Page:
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Rise of the Speedmen began as Gene Padigos’s one-man stage show, featuring electronic prerecorded music accompanied live by various instruments, from guitar to synth, bass, and drums.

“I got most of my gear with insurance money after getting hit by a drunk driver,” says Padigos. “The recording equipment turned out to be the best investment I could make. The whole homemade, bedroom-album thing was just starting, but I wanted to do something that sounded more like a band and less like some guy with a hard-drive full of samples and a drum machine.”

In 2008 Padigos recruited bassist Nick Shingle and drummer Rea for the band, both from local punkers Fifty on their Heels.

“I’d call our music electro-rock,” says Padigos, a native San Diegan. “It’s scientifically designed for the vocals to be sung in a low-reverberation wave fragment with minimal poetic lines, underlined with lots of beat-down, driving, electronic percussion.”

The songs manage to sound both old-school and cutting edge. “I like to take the structures of pop music and the minor-chord progressions of goth and top it off with the instrumentation of guitar and synthesizers. Vintage synthesizers, to be specific…only the retro gear has that real, old-fashioned, funky-worm sound.”


1. LCD Soundsystem, Sound of Silver. “I’ve played ‘Someone Great’ off this album about a hundred times lately. It’s more infectious than herpes.”

2. Bon Iver, For Emma, Forever Ago. “With dope acoustic guitars and really nice melodies, this one’s a good winter soundtrack — even though I guess there’s no winter in San Diego.”

3. Guided by Voices, Alien Lanes. “These 8-track pop heroes with Robert Pollard are still leading the pack.”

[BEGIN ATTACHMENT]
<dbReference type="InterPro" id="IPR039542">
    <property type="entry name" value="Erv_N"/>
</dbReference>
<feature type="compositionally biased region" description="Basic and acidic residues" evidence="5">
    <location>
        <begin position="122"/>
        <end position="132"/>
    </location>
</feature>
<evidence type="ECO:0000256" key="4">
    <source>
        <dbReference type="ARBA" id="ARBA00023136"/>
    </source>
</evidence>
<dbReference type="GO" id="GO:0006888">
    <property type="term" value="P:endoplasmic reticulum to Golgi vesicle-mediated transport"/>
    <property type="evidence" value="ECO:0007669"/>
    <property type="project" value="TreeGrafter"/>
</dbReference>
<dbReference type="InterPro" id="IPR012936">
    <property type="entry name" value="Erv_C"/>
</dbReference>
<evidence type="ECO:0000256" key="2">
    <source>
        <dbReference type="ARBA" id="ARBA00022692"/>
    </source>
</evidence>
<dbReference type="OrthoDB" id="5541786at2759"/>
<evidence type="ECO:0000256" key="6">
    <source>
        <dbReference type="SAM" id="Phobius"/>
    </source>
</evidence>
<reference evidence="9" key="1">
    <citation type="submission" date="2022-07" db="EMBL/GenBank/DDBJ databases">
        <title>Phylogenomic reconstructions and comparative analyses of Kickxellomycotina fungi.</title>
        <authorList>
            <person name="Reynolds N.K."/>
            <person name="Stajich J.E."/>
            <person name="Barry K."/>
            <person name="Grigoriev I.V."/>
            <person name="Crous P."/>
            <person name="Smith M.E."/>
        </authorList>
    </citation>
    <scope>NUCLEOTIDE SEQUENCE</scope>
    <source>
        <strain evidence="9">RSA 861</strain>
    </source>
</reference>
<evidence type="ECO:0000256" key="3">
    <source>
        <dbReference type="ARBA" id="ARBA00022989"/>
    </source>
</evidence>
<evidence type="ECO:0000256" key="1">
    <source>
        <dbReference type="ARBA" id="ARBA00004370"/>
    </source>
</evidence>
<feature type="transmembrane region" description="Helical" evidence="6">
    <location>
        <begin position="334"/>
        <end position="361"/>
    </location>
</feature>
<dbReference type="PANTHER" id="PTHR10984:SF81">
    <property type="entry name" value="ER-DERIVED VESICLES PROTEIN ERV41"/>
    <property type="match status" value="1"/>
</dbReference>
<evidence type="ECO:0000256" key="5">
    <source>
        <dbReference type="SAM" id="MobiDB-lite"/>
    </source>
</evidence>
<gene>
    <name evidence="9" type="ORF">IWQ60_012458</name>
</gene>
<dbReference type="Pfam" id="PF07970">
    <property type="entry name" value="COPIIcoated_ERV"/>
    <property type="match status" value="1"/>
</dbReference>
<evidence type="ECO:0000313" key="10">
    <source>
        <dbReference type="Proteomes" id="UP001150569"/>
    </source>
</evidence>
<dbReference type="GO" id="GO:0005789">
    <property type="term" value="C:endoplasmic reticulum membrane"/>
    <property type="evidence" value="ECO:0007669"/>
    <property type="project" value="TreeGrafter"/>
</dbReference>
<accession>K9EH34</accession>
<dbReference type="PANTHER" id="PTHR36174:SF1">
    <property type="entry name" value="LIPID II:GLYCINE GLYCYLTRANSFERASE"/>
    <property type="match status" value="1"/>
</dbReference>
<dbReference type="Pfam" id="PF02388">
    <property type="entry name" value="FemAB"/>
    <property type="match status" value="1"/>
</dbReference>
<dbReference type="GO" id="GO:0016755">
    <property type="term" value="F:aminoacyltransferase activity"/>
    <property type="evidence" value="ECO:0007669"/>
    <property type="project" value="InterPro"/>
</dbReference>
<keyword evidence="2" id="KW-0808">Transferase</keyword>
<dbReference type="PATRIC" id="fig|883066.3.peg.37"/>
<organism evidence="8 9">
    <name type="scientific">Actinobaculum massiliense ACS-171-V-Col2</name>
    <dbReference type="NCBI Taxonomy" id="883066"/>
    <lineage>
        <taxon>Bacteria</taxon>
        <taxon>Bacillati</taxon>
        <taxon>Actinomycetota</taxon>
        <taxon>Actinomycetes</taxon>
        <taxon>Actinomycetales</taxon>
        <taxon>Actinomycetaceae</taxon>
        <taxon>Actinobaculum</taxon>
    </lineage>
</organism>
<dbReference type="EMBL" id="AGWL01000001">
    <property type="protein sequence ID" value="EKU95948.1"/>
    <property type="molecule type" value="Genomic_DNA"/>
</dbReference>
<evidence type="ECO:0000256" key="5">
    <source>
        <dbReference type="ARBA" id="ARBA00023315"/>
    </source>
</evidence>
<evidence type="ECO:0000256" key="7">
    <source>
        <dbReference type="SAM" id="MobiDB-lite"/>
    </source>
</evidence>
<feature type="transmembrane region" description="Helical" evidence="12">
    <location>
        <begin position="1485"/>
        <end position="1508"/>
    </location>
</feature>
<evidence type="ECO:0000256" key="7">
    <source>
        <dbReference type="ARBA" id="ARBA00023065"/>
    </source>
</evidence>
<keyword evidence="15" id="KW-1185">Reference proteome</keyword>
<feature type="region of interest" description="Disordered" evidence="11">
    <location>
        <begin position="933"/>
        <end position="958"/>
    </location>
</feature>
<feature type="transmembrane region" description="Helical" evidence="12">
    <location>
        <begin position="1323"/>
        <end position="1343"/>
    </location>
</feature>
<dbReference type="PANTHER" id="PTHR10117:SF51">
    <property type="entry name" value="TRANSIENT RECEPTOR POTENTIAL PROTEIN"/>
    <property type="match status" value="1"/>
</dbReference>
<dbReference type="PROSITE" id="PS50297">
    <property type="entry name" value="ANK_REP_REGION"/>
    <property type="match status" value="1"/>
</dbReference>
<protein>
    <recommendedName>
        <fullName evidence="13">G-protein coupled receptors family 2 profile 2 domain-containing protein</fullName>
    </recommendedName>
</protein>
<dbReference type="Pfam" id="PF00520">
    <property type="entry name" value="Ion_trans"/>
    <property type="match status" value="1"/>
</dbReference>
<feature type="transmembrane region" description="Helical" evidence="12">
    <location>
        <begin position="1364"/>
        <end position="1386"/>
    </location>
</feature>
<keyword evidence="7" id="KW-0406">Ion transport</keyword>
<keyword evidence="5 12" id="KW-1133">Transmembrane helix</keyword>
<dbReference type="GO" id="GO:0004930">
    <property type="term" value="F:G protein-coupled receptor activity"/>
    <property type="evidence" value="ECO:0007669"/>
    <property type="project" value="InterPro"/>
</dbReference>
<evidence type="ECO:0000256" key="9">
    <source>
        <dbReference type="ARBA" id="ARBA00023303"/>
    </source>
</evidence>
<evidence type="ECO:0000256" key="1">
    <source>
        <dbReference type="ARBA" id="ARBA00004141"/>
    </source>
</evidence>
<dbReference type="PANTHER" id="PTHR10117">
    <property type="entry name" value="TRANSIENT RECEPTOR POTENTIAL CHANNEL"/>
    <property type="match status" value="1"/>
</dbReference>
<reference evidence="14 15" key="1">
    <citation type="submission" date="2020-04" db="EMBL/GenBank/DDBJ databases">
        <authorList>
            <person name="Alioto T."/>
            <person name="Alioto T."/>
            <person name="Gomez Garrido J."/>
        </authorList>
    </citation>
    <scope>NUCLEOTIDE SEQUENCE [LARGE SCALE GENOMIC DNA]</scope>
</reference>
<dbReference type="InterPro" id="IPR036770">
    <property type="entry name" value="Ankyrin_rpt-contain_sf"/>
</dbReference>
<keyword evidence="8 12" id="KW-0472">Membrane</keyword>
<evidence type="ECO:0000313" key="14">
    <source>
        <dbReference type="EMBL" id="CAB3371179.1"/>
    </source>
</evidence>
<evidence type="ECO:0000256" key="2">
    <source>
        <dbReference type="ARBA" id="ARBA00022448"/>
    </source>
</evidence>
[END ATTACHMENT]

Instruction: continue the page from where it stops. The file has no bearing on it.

4. David Bowie, Hunky Dory. “Always gotta have some Bowie in rotation, and this album is his finest work.”

5. My Bloody Valentine, Loveless. “This is a genius album, and if you don’t know it, you need to.”


1. Wild at Heart. “My all-time favorite movie, with my all-time favorite movie quote: ‘This snakeskin jacket is a symbol of my individuality and my belief in personal freedom.’ ”

2. Eternal Sunshine of the Spotless Mind. “It’s a love story — kind of, anyway — that explores the dynamics of the breakup, regret, appreciation, and the role fate plays in our daily soap opera. How can you not relate?”

3. 1000 Clowns. “This old black-and-white movie from 1965 is about an unemployed television writer and his nephew and how they’re forced to conform to society’s standards. I remember being on a Kerouac-style trip when I first watched this movie, and it’s stuck with me ever since.”

4. Zeitgeist. “A great documentary about religion and a corrupt government. I’m not gonna say it changed my life — because that’s just cheesy to say about a movie — but it did make me reevaluate certain things in my life. If this movie is even 20 percent true, that’s pretty scary.”


1. The Casbah. “I’ve seen some of the best shows at this legendary place.”

2. Turf Club. “Good jukebox, nice atmosphere, and a smoking grill. What more could you ask for?”


1. craigslist.com. “I’m big on deals, and if you don’t know about or use craigslist, then you’re probably getting ripped off everywhere.”

2. Pandora.com. “Amazingly intuitive internet radio where you type in the name of a band you like and it gives you leads on other bands that are similar.”

3. Thesuperficial.com. “You get the latest news on celebrities — all celebs, all the time. C’mon, don’t frown on me. It’s kinda interesting, like watching what monkeys do in the forest.”


“I once bused William Shatner’s restaurant table right before he was going to sit down.”


“My computer addiction rules my life. I can’t live without the technology. Maybe I need to live in that forest with the monkeys and do a techno-cleansing.”


“My first and worst job was at a Taco Bell in the mall, where I worked for about a week. Extremely uncool.”


“Our album The Real and the Shadow was actually inspired by a Twilight Zone episode. I remember waking up from a nap with the TV on, still half asleep, and finding myself in the middle of the episode where the main character, a trumpet player, is being told by this archangel about how he just got hit by a truck [“A Passage for Trumpet”]. Although he’s not dead, he is caught somewhere in between ‘the real and the shadow.’ That line seemed so surreal when I heard it, and it just stuck with me when I was working on the album.”


“I hate sharing my food. Get your own.”

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